Yeah, it’s so important. And I feel like hunting has always been an important part of conservation from a funding standpoint and so forth. It’s a privilege, right? It’s an it’s a privilege. We have a license with society, as long as society 90 90% of society doesn’t honor 95% of society doesn’t have. And so, we have this social license of acceptability. I feel like with hunting, where as long as it’s relevant, as long as it’s justifiable, you know, that society will say, okay, we can understand this and everything. And so, what’s happening, I think now, especially at a critical point where boomers are aging out of hunting, and those messages that you’re talking about society is shifting is becoming more diverse. So, I feel like having a diverse base of and I’m not just talking gender based, but I’m talking like being able to have a diverse base of conservation supporters and hunters out there. And being inclusive and everything like that is critically important because in order to, in order to speak to society, we have to be kind of a mirror of society, in my opinion, you know what I mean and be able to communicate that.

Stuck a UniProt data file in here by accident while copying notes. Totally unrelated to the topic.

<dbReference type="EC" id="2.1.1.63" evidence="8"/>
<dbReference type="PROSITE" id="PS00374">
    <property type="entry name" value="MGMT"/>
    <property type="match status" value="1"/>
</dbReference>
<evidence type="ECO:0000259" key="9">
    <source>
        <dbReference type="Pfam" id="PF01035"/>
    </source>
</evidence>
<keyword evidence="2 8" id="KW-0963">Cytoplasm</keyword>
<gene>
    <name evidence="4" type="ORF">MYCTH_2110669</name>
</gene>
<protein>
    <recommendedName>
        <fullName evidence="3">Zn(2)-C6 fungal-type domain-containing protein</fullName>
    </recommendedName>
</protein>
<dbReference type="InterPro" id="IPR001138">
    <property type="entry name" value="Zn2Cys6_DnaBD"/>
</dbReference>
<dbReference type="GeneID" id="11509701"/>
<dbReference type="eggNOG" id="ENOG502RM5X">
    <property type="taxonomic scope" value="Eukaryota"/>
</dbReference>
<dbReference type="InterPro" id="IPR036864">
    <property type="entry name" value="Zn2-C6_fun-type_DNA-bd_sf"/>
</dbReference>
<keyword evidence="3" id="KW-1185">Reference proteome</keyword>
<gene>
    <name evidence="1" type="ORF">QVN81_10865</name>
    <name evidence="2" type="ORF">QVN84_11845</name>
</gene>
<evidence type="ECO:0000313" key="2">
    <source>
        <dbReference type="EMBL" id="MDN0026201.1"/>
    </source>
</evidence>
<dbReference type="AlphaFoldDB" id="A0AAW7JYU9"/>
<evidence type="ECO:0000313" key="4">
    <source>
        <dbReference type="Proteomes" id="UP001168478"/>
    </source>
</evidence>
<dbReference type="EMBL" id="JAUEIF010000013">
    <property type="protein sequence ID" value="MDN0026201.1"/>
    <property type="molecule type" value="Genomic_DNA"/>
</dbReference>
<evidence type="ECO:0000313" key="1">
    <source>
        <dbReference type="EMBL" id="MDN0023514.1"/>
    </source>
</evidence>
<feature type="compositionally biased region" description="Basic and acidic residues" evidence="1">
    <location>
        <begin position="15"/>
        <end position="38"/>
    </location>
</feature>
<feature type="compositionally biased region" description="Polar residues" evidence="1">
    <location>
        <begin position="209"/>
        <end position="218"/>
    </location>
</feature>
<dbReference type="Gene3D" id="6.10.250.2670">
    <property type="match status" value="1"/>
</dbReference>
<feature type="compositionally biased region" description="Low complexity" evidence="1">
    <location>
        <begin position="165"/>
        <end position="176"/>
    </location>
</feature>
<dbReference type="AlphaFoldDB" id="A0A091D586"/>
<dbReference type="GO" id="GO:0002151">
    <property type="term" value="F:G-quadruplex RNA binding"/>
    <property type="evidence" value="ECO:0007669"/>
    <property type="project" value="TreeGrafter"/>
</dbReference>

Katrina Talbot 16:18